Spanish Courts have recently decided two interesting cases that show that patent litigation is not the exclusive realm of big pharma or high tech. Patent litigation extends its tentacles to quotidian cooking tools that we and / or our most significant others use day after day in the kitchen.

The first judgment, handed down by the Supreme Court on 6 June 2013, put to an end the long-standing judicial battle between the manufacturer of the famous “Thermomix®” automatic cooking machine and a Spanish company that manufactures another automatic cooking machine under the trademark “MyCook®”.

The proceedings began in 2007, when the claimant filed a patent infringement action against the defendant alleging that the latter had infringed three European patents. The case was assigned to Commercial Court number 5 of Barcelona, one of the only three Barcelona Courts that at present have jurisdiction to decide patent cases. As is usually the case in patent litigation, the defendant filed a counterclaim requesting the revocation of the patents. On 30 December 2008, the Court handed down a judgment upholding the complaint in part, and dismissing the invalidity counterclaim. In particular, the Court considered that the defendant had infringed one of the patents.

Both parties filed an appeal before Section 15 of the Court of Appeal of Barcelona, which is the only section that deals with intellectual property cases since 1993. On 1 July 2010, the Court of Appeal handed down a judgment dismissing the appeal filed by the claimant and upholding in part the appeal filed by defendant. Among other aspects, the Court reversed the declaration of infringement, and declared the nullity of claims 1-18 and claims 20-24 of the patent that the Court of First Instance had found to be infringed.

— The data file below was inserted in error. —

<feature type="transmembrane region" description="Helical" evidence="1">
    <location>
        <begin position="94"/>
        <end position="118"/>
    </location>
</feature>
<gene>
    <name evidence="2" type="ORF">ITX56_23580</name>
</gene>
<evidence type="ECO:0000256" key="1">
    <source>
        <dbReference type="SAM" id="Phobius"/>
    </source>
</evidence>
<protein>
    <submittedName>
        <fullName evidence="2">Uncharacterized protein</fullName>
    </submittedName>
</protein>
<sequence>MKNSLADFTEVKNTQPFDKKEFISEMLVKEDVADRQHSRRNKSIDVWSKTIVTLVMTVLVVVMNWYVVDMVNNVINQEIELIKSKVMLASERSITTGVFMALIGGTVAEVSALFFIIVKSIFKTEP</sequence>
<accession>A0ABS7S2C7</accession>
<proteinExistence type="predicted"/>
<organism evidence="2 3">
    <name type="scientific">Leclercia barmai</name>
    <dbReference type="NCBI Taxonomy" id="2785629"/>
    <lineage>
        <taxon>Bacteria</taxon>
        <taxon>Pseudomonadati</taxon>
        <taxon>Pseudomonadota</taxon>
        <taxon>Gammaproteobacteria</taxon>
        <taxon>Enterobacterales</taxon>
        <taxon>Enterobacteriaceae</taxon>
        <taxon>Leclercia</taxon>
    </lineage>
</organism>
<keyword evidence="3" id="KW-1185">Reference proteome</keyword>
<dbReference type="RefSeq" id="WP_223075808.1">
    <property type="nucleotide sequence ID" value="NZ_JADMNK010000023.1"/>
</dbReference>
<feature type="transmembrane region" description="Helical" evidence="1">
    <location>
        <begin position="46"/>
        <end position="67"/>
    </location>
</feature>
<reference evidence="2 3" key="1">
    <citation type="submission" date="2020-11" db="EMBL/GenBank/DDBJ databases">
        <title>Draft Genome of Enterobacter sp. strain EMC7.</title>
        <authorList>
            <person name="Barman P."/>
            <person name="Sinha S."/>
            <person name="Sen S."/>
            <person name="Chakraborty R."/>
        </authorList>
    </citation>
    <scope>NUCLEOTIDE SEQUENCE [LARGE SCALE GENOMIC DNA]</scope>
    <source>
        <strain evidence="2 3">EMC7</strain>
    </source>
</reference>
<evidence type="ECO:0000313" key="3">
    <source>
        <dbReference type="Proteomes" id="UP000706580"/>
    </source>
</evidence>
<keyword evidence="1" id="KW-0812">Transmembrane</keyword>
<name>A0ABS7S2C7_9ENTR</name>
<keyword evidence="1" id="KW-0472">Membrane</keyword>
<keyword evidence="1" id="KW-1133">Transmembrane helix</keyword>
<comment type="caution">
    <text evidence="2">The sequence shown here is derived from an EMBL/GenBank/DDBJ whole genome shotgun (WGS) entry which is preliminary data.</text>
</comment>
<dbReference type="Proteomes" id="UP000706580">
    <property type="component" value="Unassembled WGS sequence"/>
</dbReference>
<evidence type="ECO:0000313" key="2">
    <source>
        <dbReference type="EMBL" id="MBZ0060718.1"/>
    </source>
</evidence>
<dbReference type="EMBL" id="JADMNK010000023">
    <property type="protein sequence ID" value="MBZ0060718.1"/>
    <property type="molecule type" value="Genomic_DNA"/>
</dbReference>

The claimant filed an appeal before the Supreme Court based on two counts: breach of due process and breach of law. These appeals were dismissed by the Supreme Court in the aforementioned judgment of 6 June 2013.

Patent litigation around the kitchen seems to be here to stay. Or at least it would appear so, as indicated by another judgment handed down by Commercial Court number 6 of Barcelona, which ordered a Spanish company to pay 3.3 million euros to another Spanish company for having allegedly infringed a patent that protects cooking tools that may be use both in traditional and in induction kitchens.

Interestingly, these “patent litigation around the kitchen” cases have taken us back to the very origins of patents, or exclusive rights roughly similar to patents. For example, Chisum et altri, in their Principles of Patent Law, quoting a manuscript from Rich (“The Exclusive Right since Aristotele“), wrote that “one of the earliest expressions of an incentive-based system can be found in Sybaris, a Greek colony in southern Italy that existed from 720 to 510 B.C. Known for their luxurious and decadent lifestyle, the Sybarites were said to have enacted a law that gave exclusive rights to those who created certain culinary delights.”

If Sybarites were to resurrect, perhaps they would be fascinated by wonderful cooking devices, such as “Thermomix”® and “MyCook.”® Or maybe they would prefer to continue relishing the joy of cooking by hand…


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